Food & Recipes

6 Dos and Don’ts of Making a Gouda Cheeseboard That Will Brie the Hit of the Party

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In the age of Pinterest, Instagram, and social media snooping, there’s no getting away with second-rate food presentation these days — especially when it comes to cheese boards. If you’re looking to impress your guests at your next get-together, or have just always wanted to master the art of a “wow” cheese platter, now’s your chance. Australian Woman’s Weekly teamed up with Australian cheese brand Tasmanian Heritage to bring you a guide to creating the perfect cheese board — a life skill your friends and guests will definitely thank you for.

Cheese Board Dos

  • DO keep the cheeses separate. Different cheeses have their own unique flavor, so no cheeses should be touching.
  • DO serve a variety. Add something sweet, savory, and something crunchy to the mix, and ensure you have a range of accompaniments suited to all the types of cheese. Consider using cheese labels to help guests distinguish between each type. Alternatively, you could use butcher’s paper as a makeshift tablecloth, and write the names of each cheese around the side of the board.
  • DO use one knife per cheese. It’s proper cheese board etiquette. After all, no one likes a double-dipper.

Cheese Board Don’ts

  • DON’T overcrowd your cheese board. It’s important not only to remember all the key players of a cheese platter (ie. cheese, crackers, bread, biscuits, fruit, quince paste), but also to ensure there’s enough space for everything. You need to give guests room to cut their cheese so remember to factor that in. And, if you have a big crowd coming over, it’s a good idea to use multiple boards to avoid overcrowding.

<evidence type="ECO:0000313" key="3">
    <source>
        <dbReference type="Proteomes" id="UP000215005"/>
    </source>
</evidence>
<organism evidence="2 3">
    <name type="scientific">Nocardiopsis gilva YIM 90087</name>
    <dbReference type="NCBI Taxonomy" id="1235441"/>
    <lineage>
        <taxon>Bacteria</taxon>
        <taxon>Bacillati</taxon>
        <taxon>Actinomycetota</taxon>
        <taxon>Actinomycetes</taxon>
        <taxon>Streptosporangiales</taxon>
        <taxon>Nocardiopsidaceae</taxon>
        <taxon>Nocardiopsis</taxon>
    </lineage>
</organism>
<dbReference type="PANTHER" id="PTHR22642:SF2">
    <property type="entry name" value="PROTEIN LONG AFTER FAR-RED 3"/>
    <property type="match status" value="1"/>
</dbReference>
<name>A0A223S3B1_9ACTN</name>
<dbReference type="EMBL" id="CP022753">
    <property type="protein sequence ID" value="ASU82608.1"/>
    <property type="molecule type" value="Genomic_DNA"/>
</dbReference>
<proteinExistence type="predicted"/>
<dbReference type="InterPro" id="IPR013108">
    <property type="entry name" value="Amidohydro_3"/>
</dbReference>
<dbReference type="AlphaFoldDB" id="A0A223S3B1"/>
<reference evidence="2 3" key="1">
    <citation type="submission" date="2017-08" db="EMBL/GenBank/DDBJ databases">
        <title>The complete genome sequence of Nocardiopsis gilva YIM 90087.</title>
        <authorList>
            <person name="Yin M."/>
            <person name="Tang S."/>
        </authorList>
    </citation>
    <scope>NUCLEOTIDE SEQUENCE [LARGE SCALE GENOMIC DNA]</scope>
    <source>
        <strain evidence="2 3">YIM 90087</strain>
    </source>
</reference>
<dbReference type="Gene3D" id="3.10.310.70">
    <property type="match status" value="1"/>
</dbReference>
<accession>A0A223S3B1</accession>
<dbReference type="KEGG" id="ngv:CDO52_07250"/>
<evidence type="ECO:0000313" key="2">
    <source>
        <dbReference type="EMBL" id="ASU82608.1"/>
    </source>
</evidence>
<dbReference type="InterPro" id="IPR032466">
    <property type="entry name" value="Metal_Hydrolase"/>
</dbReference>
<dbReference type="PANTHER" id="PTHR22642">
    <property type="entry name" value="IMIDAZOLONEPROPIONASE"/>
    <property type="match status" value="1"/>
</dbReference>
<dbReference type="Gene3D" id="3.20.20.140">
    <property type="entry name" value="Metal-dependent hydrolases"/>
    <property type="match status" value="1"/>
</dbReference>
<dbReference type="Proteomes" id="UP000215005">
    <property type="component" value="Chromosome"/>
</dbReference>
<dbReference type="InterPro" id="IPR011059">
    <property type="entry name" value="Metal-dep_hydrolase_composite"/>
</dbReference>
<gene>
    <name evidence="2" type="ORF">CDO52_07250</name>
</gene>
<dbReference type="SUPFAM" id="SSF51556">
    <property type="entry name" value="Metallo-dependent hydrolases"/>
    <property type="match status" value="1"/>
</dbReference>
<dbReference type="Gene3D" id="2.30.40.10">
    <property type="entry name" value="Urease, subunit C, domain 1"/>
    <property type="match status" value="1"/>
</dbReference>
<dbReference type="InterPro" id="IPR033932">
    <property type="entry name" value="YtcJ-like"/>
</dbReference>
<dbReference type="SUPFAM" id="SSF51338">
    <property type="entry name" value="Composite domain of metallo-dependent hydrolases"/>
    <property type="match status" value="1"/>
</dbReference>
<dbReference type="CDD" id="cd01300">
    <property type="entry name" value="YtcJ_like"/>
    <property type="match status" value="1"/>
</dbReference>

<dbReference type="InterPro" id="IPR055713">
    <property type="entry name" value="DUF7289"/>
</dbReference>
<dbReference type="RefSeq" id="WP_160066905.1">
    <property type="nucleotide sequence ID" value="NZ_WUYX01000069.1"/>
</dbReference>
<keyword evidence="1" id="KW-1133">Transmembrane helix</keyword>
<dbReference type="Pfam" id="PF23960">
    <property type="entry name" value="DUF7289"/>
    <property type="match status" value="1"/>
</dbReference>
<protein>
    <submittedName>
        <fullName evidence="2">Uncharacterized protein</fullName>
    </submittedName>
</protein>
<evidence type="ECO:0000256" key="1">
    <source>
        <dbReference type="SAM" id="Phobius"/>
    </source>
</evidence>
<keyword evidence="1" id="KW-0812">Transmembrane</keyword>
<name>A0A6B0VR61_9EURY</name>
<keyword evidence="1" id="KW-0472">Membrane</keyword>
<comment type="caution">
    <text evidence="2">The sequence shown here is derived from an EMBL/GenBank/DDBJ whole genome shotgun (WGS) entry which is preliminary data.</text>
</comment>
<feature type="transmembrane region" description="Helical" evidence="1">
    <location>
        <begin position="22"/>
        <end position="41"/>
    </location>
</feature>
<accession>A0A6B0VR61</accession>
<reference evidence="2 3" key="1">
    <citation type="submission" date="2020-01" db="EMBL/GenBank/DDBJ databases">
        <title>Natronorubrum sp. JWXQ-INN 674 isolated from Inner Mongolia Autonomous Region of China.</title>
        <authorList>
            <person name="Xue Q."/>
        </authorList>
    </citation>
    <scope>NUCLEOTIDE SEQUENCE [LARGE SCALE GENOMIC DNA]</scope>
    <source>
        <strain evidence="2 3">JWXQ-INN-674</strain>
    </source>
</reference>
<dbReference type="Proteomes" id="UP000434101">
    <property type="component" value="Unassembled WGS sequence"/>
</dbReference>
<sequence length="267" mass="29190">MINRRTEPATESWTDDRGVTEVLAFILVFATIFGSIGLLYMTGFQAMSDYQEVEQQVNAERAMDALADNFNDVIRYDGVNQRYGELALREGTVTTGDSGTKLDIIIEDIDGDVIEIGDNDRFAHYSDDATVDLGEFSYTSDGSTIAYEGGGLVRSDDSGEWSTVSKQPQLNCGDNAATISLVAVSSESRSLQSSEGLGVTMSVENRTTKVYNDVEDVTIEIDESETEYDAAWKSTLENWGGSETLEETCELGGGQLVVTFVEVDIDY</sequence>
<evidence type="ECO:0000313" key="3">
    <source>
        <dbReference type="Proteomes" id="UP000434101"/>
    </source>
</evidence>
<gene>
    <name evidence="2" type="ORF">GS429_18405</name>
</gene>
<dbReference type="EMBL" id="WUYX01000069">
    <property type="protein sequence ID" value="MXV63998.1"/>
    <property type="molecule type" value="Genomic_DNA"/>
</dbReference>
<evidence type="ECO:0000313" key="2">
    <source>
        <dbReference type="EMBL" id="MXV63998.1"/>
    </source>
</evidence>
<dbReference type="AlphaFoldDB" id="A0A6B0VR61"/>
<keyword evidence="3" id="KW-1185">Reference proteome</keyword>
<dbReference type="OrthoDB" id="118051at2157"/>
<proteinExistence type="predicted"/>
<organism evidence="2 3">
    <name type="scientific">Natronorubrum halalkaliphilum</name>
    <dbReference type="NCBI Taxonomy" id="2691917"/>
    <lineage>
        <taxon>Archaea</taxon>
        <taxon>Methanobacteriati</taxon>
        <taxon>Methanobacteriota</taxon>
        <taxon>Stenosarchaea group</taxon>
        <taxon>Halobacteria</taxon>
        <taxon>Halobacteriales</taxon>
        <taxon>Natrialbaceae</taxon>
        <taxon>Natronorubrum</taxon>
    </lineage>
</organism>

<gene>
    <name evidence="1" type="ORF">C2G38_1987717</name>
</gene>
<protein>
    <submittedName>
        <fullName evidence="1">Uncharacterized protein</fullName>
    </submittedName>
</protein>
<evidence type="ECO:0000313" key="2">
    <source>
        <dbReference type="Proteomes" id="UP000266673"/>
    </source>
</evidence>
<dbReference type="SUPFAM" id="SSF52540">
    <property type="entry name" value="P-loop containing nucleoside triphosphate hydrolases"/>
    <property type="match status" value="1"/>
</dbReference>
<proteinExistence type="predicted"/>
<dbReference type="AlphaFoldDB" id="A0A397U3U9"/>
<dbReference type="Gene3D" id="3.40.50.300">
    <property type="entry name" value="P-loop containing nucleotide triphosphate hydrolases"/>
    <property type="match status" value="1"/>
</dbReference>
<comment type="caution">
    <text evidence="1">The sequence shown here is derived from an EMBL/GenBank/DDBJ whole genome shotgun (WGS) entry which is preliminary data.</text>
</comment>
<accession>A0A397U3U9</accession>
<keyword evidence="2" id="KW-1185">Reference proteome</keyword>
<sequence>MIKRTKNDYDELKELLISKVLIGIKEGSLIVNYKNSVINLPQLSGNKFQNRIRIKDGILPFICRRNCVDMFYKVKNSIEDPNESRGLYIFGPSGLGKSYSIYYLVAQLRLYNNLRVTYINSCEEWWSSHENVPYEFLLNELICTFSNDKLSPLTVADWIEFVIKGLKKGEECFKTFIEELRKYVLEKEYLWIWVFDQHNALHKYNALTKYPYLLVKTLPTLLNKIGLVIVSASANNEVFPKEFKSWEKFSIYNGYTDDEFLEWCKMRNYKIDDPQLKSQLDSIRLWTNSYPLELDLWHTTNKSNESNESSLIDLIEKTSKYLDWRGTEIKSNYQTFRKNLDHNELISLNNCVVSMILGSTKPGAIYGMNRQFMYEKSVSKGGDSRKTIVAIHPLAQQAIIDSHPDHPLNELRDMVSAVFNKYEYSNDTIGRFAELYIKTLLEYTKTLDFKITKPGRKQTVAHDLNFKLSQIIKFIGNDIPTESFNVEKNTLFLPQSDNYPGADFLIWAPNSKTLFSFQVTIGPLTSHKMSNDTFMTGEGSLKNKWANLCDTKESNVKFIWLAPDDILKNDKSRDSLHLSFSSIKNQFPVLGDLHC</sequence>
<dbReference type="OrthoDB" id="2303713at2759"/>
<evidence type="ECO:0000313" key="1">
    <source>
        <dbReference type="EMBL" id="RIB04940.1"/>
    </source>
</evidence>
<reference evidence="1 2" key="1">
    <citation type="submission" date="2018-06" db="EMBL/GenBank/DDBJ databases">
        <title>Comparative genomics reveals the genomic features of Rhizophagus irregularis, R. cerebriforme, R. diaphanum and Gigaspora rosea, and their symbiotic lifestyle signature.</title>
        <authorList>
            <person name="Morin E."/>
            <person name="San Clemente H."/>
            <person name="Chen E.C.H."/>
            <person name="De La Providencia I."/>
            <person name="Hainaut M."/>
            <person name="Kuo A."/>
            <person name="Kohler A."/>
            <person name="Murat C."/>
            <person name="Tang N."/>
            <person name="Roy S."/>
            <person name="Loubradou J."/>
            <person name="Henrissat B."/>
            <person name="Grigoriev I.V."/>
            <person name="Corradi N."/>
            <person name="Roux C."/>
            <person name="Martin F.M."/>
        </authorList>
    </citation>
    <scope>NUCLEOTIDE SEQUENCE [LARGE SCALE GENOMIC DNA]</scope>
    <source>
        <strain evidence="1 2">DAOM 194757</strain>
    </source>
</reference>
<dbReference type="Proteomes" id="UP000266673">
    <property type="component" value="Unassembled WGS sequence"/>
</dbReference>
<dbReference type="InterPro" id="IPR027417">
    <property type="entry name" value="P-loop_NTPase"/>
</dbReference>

• DON’T leave a knife standing in the cheese; it’s considered poor form. Instead, place knives by the side of each cheese so that guests can find them easily.
  • DON’T serve cheese straight from the fridge. When it comes to creating a cheese board, always remember Tasmanian Heritage’s “Three R” rule: “If it’s ripe and at room temperature, it’s ready to eat!” Translation: Cheese is best eaten closest to its best before date; this allows for the flavor to be fully developed. It’s also best eaten at room temperature — not straight from the fridge — so always take cheese out of the fridge at least one hour before serving.

This article was written by Tasmanian Heritage. For more, check out our sister site, Now to Love.

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